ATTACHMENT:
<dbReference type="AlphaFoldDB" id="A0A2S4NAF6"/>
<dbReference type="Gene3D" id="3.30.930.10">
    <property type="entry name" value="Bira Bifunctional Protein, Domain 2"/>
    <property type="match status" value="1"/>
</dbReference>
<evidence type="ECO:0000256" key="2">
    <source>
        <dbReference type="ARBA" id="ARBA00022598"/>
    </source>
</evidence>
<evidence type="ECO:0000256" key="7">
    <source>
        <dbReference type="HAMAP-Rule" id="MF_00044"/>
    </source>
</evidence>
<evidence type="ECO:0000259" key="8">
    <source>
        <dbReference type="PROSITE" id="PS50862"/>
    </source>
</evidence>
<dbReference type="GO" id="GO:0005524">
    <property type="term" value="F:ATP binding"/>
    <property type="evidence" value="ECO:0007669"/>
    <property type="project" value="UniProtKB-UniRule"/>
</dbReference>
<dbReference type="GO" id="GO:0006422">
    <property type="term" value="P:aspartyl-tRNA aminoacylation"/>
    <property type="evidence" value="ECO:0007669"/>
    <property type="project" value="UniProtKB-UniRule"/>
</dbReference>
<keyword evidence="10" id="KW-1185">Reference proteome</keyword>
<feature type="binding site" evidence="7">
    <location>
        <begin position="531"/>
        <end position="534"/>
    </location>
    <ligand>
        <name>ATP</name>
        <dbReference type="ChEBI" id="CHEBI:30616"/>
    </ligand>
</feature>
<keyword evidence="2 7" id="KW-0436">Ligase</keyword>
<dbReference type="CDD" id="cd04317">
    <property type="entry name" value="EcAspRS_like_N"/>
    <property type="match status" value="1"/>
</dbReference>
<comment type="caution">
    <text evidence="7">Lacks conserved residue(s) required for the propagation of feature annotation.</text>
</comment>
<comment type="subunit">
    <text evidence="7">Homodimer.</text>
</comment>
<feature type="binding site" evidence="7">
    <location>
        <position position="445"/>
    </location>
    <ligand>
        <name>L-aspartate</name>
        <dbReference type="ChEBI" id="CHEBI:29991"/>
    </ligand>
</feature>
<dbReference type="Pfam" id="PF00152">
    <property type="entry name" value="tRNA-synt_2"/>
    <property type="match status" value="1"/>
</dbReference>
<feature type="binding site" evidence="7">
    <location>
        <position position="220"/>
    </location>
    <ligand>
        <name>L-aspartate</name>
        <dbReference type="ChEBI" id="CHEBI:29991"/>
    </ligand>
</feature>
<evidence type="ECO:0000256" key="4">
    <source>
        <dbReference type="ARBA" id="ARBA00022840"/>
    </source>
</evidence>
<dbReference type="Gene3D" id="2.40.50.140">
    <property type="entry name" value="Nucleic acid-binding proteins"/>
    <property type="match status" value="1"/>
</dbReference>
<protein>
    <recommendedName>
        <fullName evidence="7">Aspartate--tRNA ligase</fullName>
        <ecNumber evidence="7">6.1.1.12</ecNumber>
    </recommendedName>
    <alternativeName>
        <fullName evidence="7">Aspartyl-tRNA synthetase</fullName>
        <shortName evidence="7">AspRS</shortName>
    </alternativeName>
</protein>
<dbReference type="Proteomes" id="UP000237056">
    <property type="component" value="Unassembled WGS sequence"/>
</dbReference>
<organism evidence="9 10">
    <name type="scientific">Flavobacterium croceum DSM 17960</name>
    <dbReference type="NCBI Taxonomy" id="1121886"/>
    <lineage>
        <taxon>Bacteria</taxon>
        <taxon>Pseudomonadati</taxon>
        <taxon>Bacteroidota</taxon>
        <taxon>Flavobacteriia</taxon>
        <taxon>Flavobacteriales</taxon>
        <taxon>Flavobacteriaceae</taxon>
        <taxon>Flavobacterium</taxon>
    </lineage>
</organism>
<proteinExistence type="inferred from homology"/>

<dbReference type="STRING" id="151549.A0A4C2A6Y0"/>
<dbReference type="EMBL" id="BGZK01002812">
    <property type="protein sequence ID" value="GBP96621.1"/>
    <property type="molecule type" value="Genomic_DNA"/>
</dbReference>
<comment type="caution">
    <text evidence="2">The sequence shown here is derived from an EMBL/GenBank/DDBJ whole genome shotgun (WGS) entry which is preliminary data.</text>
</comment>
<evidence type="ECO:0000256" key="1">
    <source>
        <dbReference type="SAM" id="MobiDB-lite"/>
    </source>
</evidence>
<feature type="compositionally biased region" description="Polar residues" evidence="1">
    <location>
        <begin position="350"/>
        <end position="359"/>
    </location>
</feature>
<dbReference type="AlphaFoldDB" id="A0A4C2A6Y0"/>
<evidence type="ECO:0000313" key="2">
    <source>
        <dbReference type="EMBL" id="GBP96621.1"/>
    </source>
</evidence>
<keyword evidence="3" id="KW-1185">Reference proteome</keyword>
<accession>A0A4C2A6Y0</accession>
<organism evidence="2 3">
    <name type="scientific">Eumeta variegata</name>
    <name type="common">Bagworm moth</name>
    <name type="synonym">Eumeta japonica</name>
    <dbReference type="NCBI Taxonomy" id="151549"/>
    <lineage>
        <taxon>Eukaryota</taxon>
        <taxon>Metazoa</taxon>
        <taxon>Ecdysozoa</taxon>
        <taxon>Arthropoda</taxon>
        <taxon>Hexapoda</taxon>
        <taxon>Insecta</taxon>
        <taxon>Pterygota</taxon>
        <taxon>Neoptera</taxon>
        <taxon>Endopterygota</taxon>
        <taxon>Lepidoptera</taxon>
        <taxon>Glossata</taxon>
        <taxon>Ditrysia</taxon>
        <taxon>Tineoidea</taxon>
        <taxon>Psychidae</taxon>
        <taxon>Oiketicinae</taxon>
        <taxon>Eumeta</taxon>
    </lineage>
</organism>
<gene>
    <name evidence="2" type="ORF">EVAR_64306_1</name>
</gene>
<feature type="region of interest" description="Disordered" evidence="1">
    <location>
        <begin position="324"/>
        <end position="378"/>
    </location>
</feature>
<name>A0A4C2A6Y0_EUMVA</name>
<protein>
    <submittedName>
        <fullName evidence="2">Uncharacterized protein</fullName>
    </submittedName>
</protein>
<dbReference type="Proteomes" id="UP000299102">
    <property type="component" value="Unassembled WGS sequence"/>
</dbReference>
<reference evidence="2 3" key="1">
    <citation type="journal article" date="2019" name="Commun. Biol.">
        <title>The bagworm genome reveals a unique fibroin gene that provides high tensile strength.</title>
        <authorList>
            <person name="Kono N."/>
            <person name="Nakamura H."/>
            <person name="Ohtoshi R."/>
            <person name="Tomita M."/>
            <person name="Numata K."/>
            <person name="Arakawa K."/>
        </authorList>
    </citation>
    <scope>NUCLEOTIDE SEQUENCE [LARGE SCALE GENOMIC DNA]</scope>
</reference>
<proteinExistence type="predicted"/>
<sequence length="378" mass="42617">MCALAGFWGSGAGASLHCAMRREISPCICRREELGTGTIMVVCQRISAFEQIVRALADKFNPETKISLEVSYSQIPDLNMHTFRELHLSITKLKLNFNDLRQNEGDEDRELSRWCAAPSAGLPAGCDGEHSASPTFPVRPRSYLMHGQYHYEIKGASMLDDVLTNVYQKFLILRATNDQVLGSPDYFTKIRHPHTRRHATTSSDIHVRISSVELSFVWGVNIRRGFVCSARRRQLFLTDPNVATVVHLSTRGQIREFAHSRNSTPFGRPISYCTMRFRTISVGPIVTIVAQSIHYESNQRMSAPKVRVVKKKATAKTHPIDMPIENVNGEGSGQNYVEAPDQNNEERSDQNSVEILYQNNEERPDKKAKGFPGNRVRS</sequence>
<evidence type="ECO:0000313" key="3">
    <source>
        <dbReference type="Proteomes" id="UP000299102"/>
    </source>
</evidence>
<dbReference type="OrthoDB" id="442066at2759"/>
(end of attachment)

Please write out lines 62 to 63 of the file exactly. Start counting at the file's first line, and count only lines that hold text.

<dbReference type="Pfam" id="PF00152">
    <property type="entry name" value="tRNA-synt_2"/>